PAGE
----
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Eight Ways to Organize Information and Ideas

Strategies and goals

1. In my last article, I talked about the huge benefits we can get from funneling information into an outline. Outlining is helpful for a single person (or sometimes a group) to take a lot of information and make regular use out of it. In this follow-up, I’ll talk about other ways to organize a lot of information or ideas, with pros and cons for each.

God Grew Tired of Us, but it added to my perspective and my understanding of other people’s lives, and I’m glad I saw it.

3. We can go over it repeatedly until it’s memorized, which is the way, for example, we try to learn foreign languages, because we need that information be available in our heads. If I want to go to France and speak with other people there, it’s not going to help me to have a laptop with me so that I can look up verbs > subjunctive > irregular in my outline to help me say “Would it be a problem if I were to go along?”

4. We can leave it unorganized and just go through the whole thing when we need something from it, as most of us do or have done with notes from classes. This can go along with the memorizing approach, but it’s very inefficient if you want to be able to interact with your information and find things in it quickly.

5. We can use a tagging system in which we label each item with all the terms that apply to it, so that in addition to looking at the information in order, we can also filter down to just a particular kind. This is the way most blogs are organized. For instance, you can click the word “organization” in the tags for this post to see other posts of mine on the subject of organization.

6. We can index it, as we traditionally do with books, but this is a lot of work, and my experience is that indexes aren’t used very often unless a person knows exactly what they’re looking for.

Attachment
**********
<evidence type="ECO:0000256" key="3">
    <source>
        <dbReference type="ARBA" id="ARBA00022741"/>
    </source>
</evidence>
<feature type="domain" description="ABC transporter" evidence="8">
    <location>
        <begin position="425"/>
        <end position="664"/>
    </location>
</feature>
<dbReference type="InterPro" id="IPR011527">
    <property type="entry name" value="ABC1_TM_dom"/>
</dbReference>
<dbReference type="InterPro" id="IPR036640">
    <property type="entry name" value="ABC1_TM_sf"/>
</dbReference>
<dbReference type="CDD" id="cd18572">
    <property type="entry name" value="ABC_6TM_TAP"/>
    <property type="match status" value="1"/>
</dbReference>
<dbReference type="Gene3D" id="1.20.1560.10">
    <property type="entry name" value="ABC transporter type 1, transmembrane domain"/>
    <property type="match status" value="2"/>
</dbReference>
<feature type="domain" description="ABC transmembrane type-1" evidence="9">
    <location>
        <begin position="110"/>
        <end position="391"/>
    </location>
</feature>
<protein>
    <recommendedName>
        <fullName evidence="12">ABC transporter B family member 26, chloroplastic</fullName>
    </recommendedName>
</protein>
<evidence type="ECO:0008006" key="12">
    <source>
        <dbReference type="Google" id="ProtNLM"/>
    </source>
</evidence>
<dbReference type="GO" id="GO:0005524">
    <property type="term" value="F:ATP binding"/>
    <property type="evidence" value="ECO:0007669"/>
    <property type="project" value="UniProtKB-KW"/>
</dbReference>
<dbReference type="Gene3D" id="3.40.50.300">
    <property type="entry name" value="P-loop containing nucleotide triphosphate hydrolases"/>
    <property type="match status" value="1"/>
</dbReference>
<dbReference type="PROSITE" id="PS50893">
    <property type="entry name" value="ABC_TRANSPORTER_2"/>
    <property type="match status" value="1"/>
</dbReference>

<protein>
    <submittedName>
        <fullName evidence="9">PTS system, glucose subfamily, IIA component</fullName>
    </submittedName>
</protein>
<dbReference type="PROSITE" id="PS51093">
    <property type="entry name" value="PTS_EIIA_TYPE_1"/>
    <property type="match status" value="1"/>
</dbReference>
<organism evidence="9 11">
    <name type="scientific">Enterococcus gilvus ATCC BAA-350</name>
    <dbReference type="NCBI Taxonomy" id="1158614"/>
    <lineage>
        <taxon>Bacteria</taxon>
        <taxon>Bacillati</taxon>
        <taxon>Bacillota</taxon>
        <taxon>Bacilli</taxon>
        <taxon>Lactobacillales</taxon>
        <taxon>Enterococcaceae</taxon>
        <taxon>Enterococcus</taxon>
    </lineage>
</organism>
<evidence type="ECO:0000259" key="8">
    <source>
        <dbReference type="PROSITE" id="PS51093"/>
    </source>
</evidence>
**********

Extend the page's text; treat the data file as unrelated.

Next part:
7. If it’s information that we can somehow make into images, we can visualize it as a chart, graph, map, or diagram. Visualizing information usually means losing or hiding most of the detail and often comes with a limit as to how much information you can add, but it creates a big-picture perspective that can be difficult to come by otherwise. One approach to this is drawing or using  software to create a “concept map” (also called a “mind map” or “spray diagram”). There’s an introduction to concept maps at . I must say that I don’t find concept maps especially useful, but they do seem to be fairly popular. If you get a lot of use out of them, your commenting to offer perspective on the issue would be much appreciated.

One popular (and free) concept mapping tool for Windows, Mac, and Linux is FreeMind.

8. Finally, we can link it, making connections between one chunk of information and other chunks of information. This is a lot of work, but it creates an environment in which we can flow freely from topic to another. Wikipedia (one of my favorite inventions of all time) and other wikis are organized this way, as is the Internet as a whole. It’s useful for information that keeps expanding, especially from different sources, but it’s nearly impossible to link together all the topics that might be related to each other, and it’s hard to find all of the pieces of any one particular area of knowledge; more often, we’re just led from one subject to another related one with no clear end in sight.